Please Bow Before Her Majesty the Pound Sterling

But when he returned to London and joined the real world, reality hit him with the force of a hurricane. As he continued to learn about climate change and its future, pessimism grew in his heart and he started noticing the negative side of people and society in general. As a young believer, he’d been driven by the desire to thwart the efforts of multinational corporations responsible for the greatest damage on the planet, as well as the politicians who were only after their own gain and success, using democracy to blindfold the citizens they worked for into helping them realise their own agendas.

‘But maturity opened my eyes as to the nature of man,’ Rupert thought as he rolled in bed. ‘Scientists have been telling us all for decades that the planet is doomed if we carry on living as we do. They provide evidence after evidence that rising sea level will drown countries, create economic, political and social tensions and reduce the livelihood of countless communities. They have been warning us that climate change, if unchallenged, will greatly reduce the agricultural yield and health of our soils. But even though more and more people are aware of the dire crisis facing us, a majority feels like the problem isn’t ours and as long as the consequences are not immediately visible, it can’t be as bad as “they” make it. If 97% of all doctors diagnosed a man with a deadly cancer, the man would be convinced, without the shadow of a doubt, that he is about to die. Yet when 97% of environmental scientists across the world diagnose the Earth with a serious illness that will cause great suffering – if not extinction – to our species, the majority chooses to ignore them.’

Rupert was sweating now. He opened the window to let some air in, but the noise of the traffic was too loud. He closed it and went back to his damp sheets. ‘The reason is now obvious to me: man is selfish. Man only looks out for himself, and if he isn’t immediately threatened, he doesn’t feel the need to act. What does he care if his great grand children won’t eat every day, won’t be able to heat their homes during winter and won’t have clean, drinkabe water more than once every other day? He won’t live to see it. It makes me deeply ashamed of my race to think that our political leaders plan for the next three, four or five years instead of the next hundred years. I get sick when I put myself in our future generations’ shoes, as they look back on our era and rightly curse us for our lack of consideration for our future.’

He got up, went to the bathroom and filled his cup with water. ‘The most selfish of all are those with power,’ he thought as he looked at himself in the mirror. ‘Political power, social power, and economic power. They’re the ones who could change things but don’t move a finger for the planet. Owners of large companies are partly to blame for the coming crisis. The managers of the bookshop chain – my bosses – are part of that group; the profit they earn on my back is used to destroy the planet, since it isn’t used to protect it. My bosses are helping to create a world that will destroy me – and my descendants.’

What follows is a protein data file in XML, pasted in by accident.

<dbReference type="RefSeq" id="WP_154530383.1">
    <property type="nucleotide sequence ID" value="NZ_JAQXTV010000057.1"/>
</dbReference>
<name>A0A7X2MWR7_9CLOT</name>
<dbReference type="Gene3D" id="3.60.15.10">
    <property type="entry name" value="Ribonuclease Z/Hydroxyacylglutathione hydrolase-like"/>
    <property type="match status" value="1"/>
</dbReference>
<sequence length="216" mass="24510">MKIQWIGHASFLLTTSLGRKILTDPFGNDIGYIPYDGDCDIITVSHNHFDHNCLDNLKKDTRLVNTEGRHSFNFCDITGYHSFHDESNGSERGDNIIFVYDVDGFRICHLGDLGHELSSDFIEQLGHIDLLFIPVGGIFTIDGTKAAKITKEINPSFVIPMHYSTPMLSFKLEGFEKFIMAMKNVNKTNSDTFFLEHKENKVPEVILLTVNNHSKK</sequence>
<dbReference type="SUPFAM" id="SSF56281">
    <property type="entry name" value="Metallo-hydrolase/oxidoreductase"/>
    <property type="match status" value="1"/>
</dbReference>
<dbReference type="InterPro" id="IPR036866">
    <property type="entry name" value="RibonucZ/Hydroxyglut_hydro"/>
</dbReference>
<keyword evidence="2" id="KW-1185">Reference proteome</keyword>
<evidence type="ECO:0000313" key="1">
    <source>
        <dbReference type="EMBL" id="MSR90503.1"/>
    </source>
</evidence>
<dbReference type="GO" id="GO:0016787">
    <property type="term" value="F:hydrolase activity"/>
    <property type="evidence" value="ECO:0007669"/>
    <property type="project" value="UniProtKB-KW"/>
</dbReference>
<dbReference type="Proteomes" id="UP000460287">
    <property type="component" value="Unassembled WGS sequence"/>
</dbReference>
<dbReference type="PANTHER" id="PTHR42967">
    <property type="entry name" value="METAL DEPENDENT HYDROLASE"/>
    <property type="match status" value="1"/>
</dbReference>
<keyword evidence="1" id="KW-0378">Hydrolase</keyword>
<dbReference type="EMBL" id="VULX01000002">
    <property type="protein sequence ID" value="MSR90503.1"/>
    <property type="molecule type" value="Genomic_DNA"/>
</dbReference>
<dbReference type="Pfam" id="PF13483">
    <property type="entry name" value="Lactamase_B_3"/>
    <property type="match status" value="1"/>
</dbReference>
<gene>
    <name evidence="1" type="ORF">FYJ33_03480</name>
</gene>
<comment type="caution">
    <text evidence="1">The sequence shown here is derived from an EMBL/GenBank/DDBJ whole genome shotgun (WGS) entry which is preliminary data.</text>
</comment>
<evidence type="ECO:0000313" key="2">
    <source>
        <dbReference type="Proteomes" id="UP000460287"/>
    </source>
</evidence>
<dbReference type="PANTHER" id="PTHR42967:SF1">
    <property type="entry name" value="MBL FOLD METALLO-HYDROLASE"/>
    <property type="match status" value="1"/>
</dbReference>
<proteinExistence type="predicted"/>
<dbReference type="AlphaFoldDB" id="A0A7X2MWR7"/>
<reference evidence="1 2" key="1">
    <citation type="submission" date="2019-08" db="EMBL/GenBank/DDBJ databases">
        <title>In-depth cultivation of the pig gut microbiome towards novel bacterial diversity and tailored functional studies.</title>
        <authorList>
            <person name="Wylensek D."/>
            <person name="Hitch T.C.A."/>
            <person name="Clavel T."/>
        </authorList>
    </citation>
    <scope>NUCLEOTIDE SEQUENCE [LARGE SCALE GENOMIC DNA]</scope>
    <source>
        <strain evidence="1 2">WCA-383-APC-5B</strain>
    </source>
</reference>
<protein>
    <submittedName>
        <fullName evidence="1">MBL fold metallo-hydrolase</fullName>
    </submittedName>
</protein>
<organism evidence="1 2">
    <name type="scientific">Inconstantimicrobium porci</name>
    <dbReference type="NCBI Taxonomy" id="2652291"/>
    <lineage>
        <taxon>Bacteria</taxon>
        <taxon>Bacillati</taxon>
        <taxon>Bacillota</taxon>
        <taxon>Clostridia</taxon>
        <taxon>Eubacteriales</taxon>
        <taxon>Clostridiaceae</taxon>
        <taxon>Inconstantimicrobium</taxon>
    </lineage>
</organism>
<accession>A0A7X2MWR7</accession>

It not only made sense to him, but he felt it was his duty; he had to do his best to hurt the bookshop, and stealing from it was a good way to start. ‘It will help me start over and invest myself for the good of the planet; the result will be a weakened dangerous company and an advocate of the Earth’s health with the means to be active.’

When he woke up the next morning, he dismissed this conclusion out of hand; if he couldn’t even leave a fifteen pound bill unpaid, how did he expect to steal thousands of pounds? Nonetheless, these thoughts had a profound effect on him. He went to work as usual that day, and even though his conscious mind didn’t think once about stealing, his subconscious was justifying the theory with every detail it observed. So much so that a week later, when he received his monthly pay and saw with his own eyes that the money left in his bank account was lower than his rent – due four days later – he saw the intended theft as logical and obvious. He didn’t have a plan B; living on the street was not an option.

As he left his room for the last time on that last Saturday before rent day, he had everything he needed with him: a back pack containing all of his belongings. The Canadian passport was safely stowed away in the bag’s front pocket; the British passport had been intentionally left in the room. His few shirts and spare underwear, as well as his university papers and laptop, made up the rest of the bag’s content. He had emptied his account, and the three hundred pounds or so he had received from his last pay were stacked in his stretched wallet.

It was a busy Saturday at the bookshop, which Rupert saw as a good thing; there would be more cash in the till than the average day he had based his calculations on. To Rupert’s pleasure, no serious issue arose during the day, which enabled him to devise his plan and revise every step he would need to take. When eight o’clock approached – closing time – his palms became sweaty and his mouth grew dry. The store was already empty of customers and the booksellers were starting to dust and prepare the closure of the shop. Rupert prepared the plastic bags intended to receive the till’s notes and coins, looking about him nervously. When the clock struck eight, Gemma closed and locked the doors. Rupert opened the first till.

‘Don’t worry about it today, Roo,’ the shop’s floor manager, Mandy, said as she walked behind Rupert. ‘I’ll take care of the tills, you go and tidy the bookshelves.’

‘Oh, Mandy, aren’t you supposed to leave at eight?’ Rupert’s mind was muddled, and his heart was raging inside his chest.

Mandy worked every Saturday, and every Saturday she came in an hour before Rupert so that she could leave an hour earlier and leave the closing of the store to Rupert and his colleagues. How could he have neglected to look at today’s rota to make sure the floor manager would be gone by eight?

‘Not today. Had something to do this morning so I came in at one.’

Rupert lost his voice for a moment. ‘Is this really happening to me?’ he thought.

‘Well, don’t worry about the tills, I’ve already started,’ he said gesturing to the open till and trying to sound as casual as possible. ‘I’m happy to do it.’ He turned back to the till and started putting coins in the bag. ‘Please, oh please, leave me alone,’ he begged silently.